I think that I may take Woody Allen for granted. He’s been working at nearly a one-movie-per-year pace since 1969, writing every screenplay himself, directing every film himself and starring in quite a lot of them. It’s consistency that has not been seen in decades and may not ever be seen again. But more often than not, critics will write off his yearly productions as “just another Woody Allen movie.”
Compared to a lot of the films that come out these days, even “just another Woody Allen movie” stands above the rest. So, although “Magic in the Moonlight” is middle-of-the-road for Allen, it is still a very enjoyable film that will entertain any moviegoer.
Set in 1928, the movie revolves around a renowned magician (Colin Firth) who is brought to the French Riviera to uncover a possibly fraudulent psychic (Emma Stone). As a “great debunker of mystics,” Firth’s Stanley Crawford meets his foil with Stone’s character. She is constantly being asked to predict this, foresee that, which she manages to do with uncanny accuracy. Over time, of course, Firth’s doubt is replaced by affection for Stone.
Firth is well-cast as an arrogant, self-centered magician who can seemingly talk himself into anything. He routinely flip-flops on whether Stone’s abilities are for real or even whether he is in love with her.
We get a glimpse into Allen’s mind as Stanley and the other characters muse on whether we need our illusions and beliefs to get through life or that “the world may be without purpose but it isn’t without magic.” These contemplative moments feel right at home during the film, a rarity compared to other films that bluntly preach opinions to their viewers.
The feel of “Magic in the Moonlight” is similar to many other Woody Allen movies. The transient scenery of the south of France, which provides a beautiful backdrop for the movie, doesn’t really take on a character of its own. The dialogue is sharp, using scarcely heard words like “chicanery” and providing thought-provoking sound bites like “desperate for hope in a world that has none.”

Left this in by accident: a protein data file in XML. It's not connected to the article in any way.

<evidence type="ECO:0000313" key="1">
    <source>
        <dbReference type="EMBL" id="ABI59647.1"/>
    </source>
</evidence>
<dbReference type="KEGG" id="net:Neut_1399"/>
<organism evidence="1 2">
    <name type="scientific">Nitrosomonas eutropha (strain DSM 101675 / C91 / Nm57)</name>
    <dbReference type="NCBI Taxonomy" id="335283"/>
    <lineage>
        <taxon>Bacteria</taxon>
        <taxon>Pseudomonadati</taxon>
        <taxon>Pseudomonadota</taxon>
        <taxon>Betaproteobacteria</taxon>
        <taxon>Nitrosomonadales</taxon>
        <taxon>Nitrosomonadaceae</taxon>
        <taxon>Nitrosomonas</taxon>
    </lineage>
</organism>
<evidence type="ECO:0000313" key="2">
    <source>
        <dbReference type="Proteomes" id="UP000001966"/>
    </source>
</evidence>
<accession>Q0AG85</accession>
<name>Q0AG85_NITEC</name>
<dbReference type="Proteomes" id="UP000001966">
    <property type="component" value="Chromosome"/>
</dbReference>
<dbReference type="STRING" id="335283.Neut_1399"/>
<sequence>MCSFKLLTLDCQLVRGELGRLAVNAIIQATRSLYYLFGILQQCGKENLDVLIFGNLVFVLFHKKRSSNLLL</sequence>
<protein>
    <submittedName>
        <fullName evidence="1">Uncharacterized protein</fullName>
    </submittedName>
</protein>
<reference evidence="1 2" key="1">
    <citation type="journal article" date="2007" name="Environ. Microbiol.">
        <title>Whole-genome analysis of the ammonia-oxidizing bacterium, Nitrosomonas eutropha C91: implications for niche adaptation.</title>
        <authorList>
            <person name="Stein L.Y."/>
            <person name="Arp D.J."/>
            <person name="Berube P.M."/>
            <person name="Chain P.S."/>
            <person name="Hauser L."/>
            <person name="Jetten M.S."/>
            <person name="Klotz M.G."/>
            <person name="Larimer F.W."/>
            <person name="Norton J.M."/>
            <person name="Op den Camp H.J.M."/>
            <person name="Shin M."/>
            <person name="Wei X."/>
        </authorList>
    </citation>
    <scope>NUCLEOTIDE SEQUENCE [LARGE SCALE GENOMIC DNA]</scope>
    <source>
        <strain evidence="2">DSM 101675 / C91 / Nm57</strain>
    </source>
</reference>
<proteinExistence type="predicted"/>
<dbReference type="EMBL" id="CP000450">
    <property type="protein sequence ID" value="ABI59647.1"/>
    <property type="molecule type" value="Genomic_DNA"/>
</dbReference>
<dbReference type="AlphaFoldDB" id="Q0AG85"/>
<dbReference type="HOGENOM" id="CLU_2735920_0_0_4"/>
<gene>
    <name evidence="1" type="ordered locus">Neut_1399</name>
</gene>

The characters are somewhat one-dimensional and neurotic — particularly Allen’s self-centered leading man, Stanley Crawford. However, Stone is a breath of fresh air on screen every time Allen tightens the camera on her adorable, old-timey-hat-covered head. It’s a shame that she isn’t given more freedom to be the quick, sassy character that she plays so well in other movies (like “Zombieland” or “Crazy Stupid Love”) but she does her best to fit in here nonetheless.
The more I think about this movie, the more I remember how enamored I was with it after the final credits began to roll. It was truly delightful. I’m not sure if it was the British accents, the gorgeous setting or Stone lighting up the screen, but it was an enthralling experience. I tend to get this way during Allen’s films.
He manages to create this fully envisioned world in almost all of his films that I have seen. You can’t help but get engrossed in the events unfolding on screen. Even though “Magic in the Moonlight” doesn’t have the lasting impact of last year’s “Blue Jasmine,” it is a pleasant experience for any filmgoer.
“Magic in the Moonlight” is not among Woody Allen’s best, but it is a charming movie nonetheless. It’s best if you don’t worry about where it ranks in the annals of Allen’s filmography. Take it for what it is: a very enjoyable movie that will draw you in and make you start to wonder about how you view to world. All I know is that seeing this story through the lens of Woody Allen’s camera is an opportunity that should not be missed.